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Murtala Shuaibu: How Blind Mechanic Earned Fame After Revealing Secret About How He Works

Murtala Shuaibu of Nigeria got blind while driving a car in 1996. He was a mechanic prior to the sad incident, but he was usually physically ill. Last month, he told the Punch Newspaper that treatments he received may have harmed his vision.

“I started to have blurred vision in both eyes. Initially, I thought it would go away but it got worse. One day, while I was driving, I lost my sight and could no longer see with both eyes,” the 55-year-old mechanic and father of two who lives in Kano told the newspaper.

He could have accepted his fate after losing his vision while working as a mechanic, but he chose to work around his restrictions in order to create something of himself. And, with the encouragement of his friends and community members, Shuaibu opted to continue working as a mechanic on the Gwagwalada Expressway in Abuja, where his car workshop is located.

However, repairing cars as a visually impaired person is difficult, if not impossible. To acclimate to his new position, Shuaibu began training his nose, ears, and hands to identify vehicle defects. He told the Punch that he had mastered vehicle parts with his hands and had tuned his hearing to the sound of engines to spot problems. “That is why if I hold a spanner in my hands, I can tell its size and use my hands to chart where I should apply it,” he noted.

The vision blind mechanic adapted further by depending on his nose to detect vehicle faults. As time passed, his ears became more acute to determining what was wrong with every car he was working on, while his hands adapted to changing automobile parts with “minimal assistance.”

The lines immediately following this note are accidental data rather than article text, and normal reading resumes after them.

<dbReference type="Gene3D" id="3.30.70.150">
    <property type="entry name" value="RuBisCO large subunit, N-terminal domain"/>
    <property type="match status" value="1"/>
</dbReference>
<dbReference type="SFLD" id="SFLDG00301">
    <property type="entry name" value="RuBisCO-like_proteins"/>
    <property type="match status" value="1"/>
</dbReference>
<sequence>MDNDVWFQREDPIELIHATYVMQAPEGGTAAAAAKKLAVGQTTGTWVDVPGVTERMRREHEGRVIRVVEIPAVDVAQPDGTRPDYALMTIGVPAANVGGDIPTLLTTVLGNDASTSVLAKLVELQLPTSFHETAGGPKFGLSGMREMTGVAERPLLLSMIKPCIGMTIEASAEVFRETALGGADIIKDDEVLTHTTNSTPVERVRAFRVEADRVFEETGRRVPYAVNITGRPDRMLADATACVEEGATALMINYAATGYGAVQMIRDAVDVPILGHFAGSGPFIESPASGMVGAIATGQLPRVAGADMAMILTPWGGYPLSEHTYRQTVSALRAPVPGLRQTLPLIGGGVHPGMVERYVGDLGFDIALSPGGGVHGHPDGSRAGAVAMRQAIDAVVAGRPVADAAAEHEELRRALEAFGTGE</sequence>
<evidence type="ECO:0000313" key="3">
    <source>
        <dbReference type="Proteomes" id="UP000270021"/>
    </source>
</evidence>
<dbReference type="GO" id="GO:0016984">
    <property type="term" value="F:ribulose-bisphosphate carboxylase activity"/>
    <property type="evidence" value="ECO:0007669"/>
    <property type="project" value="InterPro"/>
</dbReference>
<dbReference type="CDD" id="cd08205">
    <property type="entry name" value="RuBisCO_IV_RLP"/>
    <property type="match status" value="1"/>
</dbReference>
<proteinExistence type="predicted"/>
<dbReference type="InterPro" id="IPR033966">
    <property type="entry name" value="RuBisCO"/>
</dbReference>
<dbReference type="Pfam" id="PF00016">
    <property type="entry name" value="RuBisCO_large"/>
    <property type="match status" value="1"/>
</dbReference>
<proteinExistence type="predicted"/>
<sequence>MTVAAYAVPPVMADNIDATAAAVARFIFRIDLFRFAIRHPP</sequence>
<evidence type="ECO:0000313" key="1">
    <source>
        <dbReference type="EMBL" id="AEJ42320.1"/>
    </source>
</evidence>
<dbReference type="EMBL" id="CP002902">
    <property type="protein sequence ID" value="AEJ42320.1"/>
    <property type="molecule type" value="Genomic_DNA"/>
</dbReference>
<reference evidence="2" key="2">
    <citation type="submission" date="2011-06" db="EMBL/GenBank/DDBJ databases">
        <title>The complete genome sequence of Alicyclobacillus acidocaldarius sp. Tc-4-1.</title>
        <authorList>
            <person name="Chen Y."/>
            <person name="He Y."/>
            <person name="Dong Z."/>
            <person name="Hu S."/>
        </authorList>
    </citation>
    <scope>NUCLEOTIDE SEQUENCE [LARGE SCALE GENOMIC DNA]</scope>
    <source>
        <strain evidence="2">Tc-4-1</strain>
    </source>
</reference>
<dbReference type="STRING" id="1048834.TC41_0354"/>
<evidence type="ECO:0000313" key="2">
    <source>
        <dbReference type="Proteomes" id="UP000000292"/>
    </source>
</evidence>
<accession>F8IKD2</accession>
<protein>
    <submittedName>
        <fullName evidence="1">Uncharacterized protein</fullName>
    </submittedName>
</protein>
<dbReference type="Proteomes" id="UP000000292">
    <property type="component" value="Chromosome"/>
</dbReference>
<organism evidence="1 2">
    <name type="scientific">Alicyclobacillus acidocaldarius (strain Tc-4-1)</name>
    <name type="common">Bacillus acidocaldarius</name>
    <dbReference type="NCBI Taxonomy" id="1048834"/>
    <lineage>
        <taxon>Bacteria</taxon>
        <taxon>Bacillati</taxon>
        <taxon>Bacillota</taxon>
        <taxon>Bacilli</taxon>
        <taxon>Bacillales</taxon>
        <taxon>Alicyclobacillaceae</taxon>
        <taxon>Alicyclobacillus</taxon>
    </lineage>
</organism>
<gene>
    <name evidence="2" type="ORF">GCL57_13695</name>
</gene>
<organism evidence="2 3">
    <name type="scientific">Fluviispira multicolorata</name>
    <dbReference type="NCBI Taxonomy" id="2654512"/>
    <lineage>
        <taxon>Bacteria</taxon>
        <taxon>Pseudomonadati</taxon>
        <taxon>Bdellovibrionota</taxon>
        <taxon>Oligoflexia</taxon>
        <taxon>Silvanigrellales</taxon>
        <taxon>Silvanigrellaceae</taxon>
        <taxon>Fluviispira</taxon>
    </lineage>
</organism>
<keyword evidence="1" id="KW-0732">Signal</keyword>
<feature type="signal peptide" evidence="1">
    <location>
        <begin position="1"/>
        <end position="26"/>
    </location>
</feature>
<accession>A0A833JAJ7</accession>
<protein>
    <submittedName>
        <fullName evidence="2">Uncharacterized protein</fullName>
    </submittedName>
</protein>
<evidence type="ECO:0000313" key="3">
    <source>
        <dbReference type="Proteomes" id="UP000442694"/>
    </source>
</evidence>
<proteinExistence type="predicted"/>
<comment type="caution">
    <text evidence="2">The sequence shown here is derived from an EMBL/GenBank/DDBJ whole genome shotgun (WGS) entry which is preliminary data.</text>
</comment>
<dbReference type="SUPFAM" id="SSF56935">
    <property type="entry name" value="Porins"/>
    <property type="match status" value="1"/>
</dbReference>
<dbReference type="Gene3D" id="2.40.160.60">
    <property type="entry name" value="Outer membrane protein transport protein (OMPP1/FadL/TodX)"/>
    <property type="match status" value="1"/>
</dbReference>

“When you bring your vehicle to me, I will ask you to start the engine and then I listen carefully to it. When you rev the engine of a car, and something is wrong with it, if you listen carefully, you will hear some abnormal sounds that will emerge from it. Mechanics know this. There are times I ask the person patronizing me to open up the bonnet and I will use my hands to decipher or check what I think may be wrong.”

Popularly known by his community as “the blind mechanic”, Shuaibu’s fame recently traveled beyond his community when a TikTok user who happened to be one of his clients shared a video about him, which has been viewed over 80,000 times.

Shuaibu stated that he has been in his career for more than 30 years, working on Toyota and Honda vehicles and receiving great feedback from car owners who are often astounded at how easily he discovers defects in his condition. Those who believe in his ability remain. Others try to underpay him or fight with him when he informs them what their vehicles require to be repaired.

As a Kano resident with a shop in Abuja, his other issue is getting to Kano to see his family, which is 423 kilometers distant from his shop. He typically travels to Kano with pals to see his relatives. He is currently hoping to obtain a mode of transportation that he can use to go and meet his clients when their cars break down rather than waiting for them, he said, while advising young people with physical disabilities not to be discouraged but to always recognize and encourage themselves.

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